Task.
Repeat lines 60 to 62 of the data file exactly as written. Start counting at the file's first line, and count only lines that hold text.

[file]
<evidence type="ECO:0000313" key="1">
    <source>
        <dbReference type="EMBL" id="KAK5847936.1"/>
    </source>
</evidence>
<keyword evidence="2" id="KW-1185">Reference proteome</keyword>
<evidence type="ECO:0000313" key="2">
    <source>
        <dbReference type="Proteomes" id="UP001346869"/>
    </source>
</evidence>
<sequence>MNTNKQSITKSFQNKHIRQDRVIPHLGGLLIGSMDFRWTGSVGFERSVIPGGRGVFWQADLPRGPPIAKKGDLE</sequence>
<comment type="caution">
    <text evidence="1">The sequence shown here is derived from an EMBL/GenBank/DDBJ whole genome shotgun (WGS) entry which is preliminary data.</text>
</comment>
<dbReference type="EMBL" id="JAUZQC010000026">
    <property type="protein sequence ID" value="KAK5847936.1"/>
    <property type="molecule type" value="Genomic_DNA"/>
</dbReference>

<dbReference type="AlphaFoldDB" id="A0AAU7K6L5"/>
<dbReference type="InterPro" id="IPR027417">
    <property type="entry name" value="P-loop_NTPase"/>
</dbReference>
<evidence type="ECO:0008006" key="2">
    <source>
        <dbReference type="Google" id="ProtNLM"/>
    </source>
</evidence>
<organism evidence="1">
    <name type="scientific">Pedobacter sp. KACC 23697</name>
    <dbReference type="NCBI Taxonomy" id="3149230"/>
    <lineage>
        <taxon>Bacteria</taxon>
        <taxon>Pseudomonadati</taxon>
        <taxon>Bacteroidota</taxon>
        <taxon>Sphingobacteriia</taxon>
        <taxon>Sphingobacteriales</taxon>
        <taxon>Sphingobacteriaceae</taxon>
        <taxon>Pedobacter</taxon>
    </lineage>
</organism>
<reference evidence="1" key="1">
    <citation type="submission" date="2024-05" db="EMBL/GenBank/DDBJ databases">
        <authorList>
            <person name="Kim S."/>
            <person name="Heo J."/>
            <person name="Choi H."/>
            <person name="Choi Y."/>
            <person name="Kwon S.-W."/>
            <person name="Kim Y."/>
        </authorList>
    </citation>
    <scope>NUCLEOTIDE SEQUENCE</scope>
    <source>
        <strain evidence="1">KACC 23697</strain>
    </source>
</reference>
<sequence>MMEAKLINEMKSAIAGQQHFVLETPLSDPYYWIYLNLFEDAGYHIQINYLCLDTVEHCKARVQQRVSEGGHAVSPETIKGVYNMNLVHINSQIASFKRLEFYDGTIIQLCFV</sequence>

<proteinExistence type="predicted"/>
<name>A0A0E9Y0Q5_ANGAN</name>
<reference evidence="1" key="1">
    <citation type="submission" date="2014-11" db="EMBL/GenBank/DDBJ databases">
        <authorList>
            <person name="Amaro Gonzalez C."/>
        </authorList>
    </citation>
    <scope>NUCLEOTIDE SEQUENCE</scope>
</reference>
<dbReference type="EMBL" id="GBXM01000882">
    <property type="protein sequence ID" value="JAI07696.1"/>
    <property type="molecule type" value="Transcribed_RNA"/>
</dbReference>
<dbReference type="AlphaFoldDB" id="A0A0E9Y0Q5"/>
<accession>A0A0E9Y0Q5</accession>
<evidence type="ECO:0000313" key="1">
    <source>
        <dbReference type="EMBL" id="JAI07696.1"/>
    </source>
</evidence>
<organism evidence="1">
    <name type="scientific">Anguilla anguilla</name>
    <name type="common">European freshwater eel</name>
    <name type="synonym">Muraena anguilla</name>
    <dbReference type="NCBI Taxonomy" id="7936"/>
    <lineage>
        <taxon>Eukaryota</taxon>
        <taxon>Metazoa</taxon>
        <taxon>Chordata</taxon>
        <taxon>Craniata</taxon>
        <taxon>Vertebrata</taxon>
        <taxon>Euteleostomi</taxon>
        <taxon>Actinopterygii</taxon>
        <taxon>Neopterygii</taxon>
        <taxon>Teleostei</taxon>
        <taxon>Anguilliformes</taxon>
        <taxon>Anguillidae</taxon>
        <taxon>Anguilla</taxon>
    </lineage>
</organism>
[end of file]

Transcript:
<name>A0A0E9Y0Q5_ANGAN</name>
<reference evidence="1" key="1">
    <citation type="submission" date="2014-11" db="EMBL/GenBank/DDBJ databases">